Stop trying to be Super Woman
The term super woman was coined by author Marjorie Hansen Shaevitz who wrote the book, The Superwoman Syndrome, published in 1984. The book became a best-seller and the basis of the book was “for women trying to do it all – how to decide what’s important in your life and do it well.” And today, typically when people say “she is a superwoman” clinical psychologist at The LightHouse Arabia Dr. Saliha Afridi says that simply implies that the person is doing more than the average woman is doing in their society/culture and could vary accordingly. Most often, these women do not have the time or energy to devote to themselves and often set standards that are unnaturally high, are beyond reach or reason. Superwomen push themselves to excel, and the cycle begins—after she excels in one area, she will push herself to excel in another. Not limited to only working women, this can be the stay-at-home mum who is raising three kids, attends activities, monitors homework, entertains friends and family all whilst never complaining. This can be found in any woman, reiterates Dr Afridi. “A ‘superwoman’ is not limited to someone who works, because even women who stay at home have a full plate,” she says, pointing out, “They may be actively involved with the lives of their children, the running of their household, the workings of their families, and partaking in their communities.”
Such is the case as with Laura McCowen, an IT consultant in Dubai and mother to three children who frequently sleeps less than six hours a night to maintain her frenetic pace. She says, “I am paid well and enjoy my job. However by the end of the day, I am exhausted. While my husband gets to come home and put his feet up and watch TV, I have to deal with the maid and the dinner as well as oversee homework and the children’s studies. It leaves no time for me and by the end of the evening, I just feel like collapsing…”
These days women are juggling too much at one time; Dr. Bourg Carter, author of High Octane Women: How Super achievers Can Avoid Burnout, explains that with all the balls we’re juggling these days between work, family, extended family, our children’s commitments, economic stress, and other miscellaneous balls thrown into the mix, who could do all those things and not drop a ball now and then? She says, “Day in and day out, that kind of Superwoman mindset puts enormous pressure on women to clear hurdles that are set so high that even Superwoman herself would have trouble clearing.” She further adds that if we don’t accomplish superhero feats in our work and family lives — we feel guilty. And this guilt adds to our stress levels and leads to other potential problems such as increased risk for heart disease and high blood pressure as well as increased risk for ulcers, migraine headaches, and also unhealthy coping patterns and emotional problems such as depression and anxiety.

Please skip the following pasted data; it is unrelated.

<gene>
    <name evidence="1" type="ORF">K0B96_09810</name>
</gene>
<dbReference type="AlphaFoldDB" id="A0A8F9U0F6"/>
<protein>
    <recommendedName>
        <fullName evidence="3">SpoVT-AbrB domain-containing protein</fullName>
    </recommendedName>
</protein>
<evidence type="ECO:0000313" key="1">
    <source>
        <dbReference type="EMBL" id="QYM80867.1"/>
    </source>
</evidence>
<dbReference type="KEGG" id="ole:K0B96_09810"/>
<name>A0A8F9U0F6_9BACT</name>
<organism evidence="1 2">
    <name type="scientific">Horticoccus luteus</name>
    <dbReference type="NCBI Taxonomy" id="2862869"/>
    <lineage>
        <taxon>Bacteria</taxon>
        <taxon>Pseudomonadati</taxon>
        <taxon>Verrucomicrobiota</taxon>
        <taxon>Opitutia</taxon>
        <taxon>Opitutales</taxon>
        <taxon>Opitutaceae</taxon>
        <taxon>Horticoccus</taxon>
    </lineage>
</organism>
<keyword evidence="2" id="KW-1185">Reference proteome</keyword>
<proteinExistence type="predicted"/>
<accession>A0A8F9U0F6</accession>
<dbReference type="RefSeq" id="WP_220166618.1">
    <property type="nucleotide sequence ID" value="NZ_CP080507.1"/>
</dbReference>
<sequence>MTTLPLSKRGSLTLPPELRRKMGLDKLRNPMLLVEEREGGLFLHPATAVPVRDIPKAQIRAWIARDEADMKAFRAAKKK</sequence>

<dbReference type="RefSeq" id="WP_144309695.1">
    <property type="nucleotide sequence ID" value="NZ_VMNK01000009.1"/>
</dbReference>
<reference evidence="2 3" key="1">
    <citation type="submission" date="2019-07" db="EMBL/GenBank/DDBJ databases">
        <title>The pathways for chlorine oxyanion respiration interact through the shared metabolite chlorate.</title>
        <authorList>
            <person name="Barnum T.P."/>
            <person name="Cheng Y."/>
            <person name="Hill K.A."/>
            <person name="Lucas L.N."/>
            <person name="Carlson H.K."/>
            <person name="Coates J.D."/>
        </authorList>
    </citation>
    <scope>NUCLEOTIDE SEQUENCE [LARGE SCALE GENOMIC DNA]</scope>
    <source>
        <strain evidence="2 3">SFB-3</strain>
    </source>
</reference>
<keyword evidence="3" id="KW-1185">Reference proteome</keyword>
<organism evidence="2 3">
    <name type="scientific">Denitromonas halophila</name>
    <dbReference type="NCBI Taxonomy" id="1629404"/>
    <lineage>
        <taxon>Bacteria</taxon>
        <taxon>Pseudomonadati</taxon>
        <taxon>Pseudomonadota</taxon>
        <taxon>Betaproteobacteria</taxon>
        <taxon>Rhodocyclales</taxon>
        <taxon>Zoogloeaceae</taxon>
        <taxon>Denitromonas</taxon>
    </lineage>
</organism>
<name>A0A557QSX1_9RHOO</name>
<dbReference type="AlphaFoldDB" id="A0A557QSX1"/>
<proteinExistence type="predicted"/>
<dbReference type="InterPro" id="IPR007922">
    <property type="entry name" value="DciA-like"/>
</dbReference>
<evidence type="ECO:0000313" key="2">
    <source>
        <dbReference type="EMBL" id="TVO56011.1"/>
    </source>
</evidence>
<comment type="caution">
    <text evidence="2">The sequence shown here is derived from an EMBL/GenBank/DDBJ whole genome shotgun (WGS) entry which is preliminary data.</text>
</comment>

According to Dr. Afridi, if a woman is managing many different roles, and doing it happily because she enjoys it and wants to be productive and socially responsible, rather than ‘wanting to please others’ or because she is unable to say “no” then no harm done. “However if she is taking on too much, and not having a balance in her life then it can have negative impact on her physical, emotional and relational health,” she says. And for more extreme cases, the stress caused by women trying to juggle conflicting roles can cause a range of physical, psychological, and interpersonal stress symptoms. The more she tries to perform her roles perfectly, the more stress she produces. Sometimes, she keeps adding roles as if “more” is somehow better. Other times, she is not performing multiple roles to experience the Superwoman Syndrome. Instead, she is stressed as a result of handling just one role and obsessing to do it too perfectly.
Understanding your own capabilities and managing balance is the key in this equation.“Each woman is different in her roles and capacities and it is paramount for the woman to know her own capacity and learns to balance,” reiterates Dr. Afridi. “Some women are capable of doing more than others, due to their levels of motivation, intensity, organization, or commitment— don’t try to compete with others, instead learn what are the things that are important to you and know in what capacity can you do those things.”
Checklist for the Superwomen Syndrome:
You really believe that you can do it all. Take care of the home, the kids, the car, the career, and even the vacation.
- You seldom say no to anyone
- Boundaries are something other people have
- You take on extra work to alleviate someone else’s work load
- You have a desperate need to be liked, wanted and needed